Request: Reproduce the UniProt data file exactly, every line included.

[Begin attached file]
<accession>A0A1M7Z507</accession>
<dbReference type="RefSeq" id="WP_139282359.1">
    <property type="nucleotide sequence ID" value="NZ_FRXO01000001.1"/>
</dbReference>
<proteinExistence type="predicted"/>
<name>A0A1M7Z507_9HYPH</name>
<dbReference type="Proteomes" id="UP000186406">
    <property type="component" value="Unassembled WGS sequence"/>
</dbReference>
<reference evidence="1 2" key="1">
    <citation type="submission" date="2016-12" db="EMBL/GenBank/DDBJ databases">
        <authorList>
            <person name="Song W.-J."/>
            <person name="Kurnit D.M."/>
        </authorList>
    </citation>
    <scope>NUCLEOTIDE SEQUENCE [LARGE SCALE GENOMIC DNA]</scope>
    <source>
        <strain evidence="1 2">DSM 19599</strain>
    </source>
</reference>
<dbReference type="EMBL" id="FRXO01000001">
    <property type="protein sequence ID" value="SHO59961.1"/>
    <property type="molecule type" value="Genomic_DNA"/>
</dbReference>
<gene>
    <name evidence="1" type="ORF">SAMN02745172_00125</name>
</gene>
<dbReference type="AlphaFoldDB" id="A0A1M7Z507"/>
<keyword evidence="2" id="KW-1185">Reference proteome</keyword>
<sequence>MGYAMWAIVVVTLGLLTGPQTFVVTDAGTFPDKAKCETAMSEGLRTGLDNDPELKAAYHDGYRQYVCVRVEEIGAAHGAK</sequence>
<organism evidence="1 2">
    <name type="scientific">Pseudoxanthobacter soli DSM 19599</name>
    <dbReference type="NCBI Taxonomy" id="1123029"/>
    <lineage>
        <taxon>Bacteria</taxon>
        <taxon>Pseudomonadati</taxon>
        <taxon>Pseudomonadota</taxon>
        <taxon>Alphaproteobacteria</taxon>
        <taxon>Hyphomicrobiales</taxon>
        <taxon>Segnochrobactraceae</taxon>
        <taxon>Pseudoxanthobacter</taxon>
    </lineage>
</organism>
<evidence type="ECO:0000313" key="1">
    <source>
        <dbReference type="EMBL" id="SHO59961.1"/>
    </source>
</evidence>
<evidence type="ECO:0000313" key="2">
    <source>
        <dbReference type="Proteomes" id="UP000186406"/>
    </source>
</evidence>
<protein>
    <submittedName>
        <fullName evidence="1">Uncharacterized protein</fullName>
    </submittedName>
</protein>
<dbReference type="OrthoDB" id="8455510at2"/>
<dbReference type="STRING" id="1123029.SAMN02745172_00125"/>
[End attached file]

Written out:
<accession>A0A1M7Z507</accession>
<dbReference type="RefSeq" id="WP_139282359.1">
    <property type="nucleotide sequence ID" value="NZ_FRXO01000001.1"/>
</dbReference>
<proteinExistence type="predicted"/>
<name>A0A1M7Z507_9HYPH</name>
<dbReference type="Proteomes" id="UP000186406">
    <property type="component" value="Unassembled WGS sequence"/>
</dbReference>
<reference evidence="1 2" key="1">
    <citation type="submission" date="2016-12" db="EMBL/GenBank/DDBJ databases">
        <authorList>
            <person name="Song W.-J."/>
            <person name="Kurnit D.M."/>
        </authorList>
    </citation>
    <scope>NUCLEOTIDE SEQUENCE [LARGE SCALE GENOMIC DNA]</scope>
    <source>
        <strain evidence="1 2">DSM 19599</strain>
    </source>
</reference>
<dbReference type="EMBL" id="FRXO01000001">
    <property type="protein sequence ID" value="SHO59961.1"/>
    <property type="molecule type" value="Genomic_DNA"/>
</dbReference>
<gene>
    <name evidence="1" type="ORF">SAMN02745172_00125</name>
</gene>
<dbReference type="AlphaFoldDB" id="A0A1M7Z507"/>
<keyword evidence="2" id="KW-1185">Reference proteome</keyword>
<sequence>MGYAMWAIVVVTLGLLTGPQTFVVTDAGTFPDKAKCETAMSEGLRTGLDNDPELKAAYHDGYRQYVCVRVEEIGAAHGAK</sequence>
<organism evidence="1 2">
    <name type="scientific">Pseudoxanthobacter soli DSM 19599</name>
    <dbReference type="NCBI Taxonomy" id="1123029"/>
    <lineage>
        <taxon>Bacteria</taxon>
        <taxon>Pseudomonadati</taxon>
        <taxon>Pseudomonadota</taxon>
        <taxon>Alphaproteobacteria</taxon>
        <taxon>Hyphomicrobiales</taxon>
        <taxon>Segnochrobactraceae</taxon>
        <taxon>Pseudoxanthobacter</taxon>
    </lineage>
</organism>
<evidence type="ECO:0000313" key="1">
    <source>
        <dbReference type="EMBL" id="SHO59961.1"/>
    </source>
</evidence>
<evidence type="ECO:0000313" key="2">
    <source>
        <dbReference type="Proteomes" id="UP000186406"/>
    </source>
</evidence>
<protein>
    <submittedName>
        <fullName evidence="1">Uncharacterized protein</fullName>
    </submittedName>
</protein>
<dbReference type="OrthoDB" id="8455510at2"/>
<dbReference type="STRING" id="1123029.SAMN02745172_00125"/>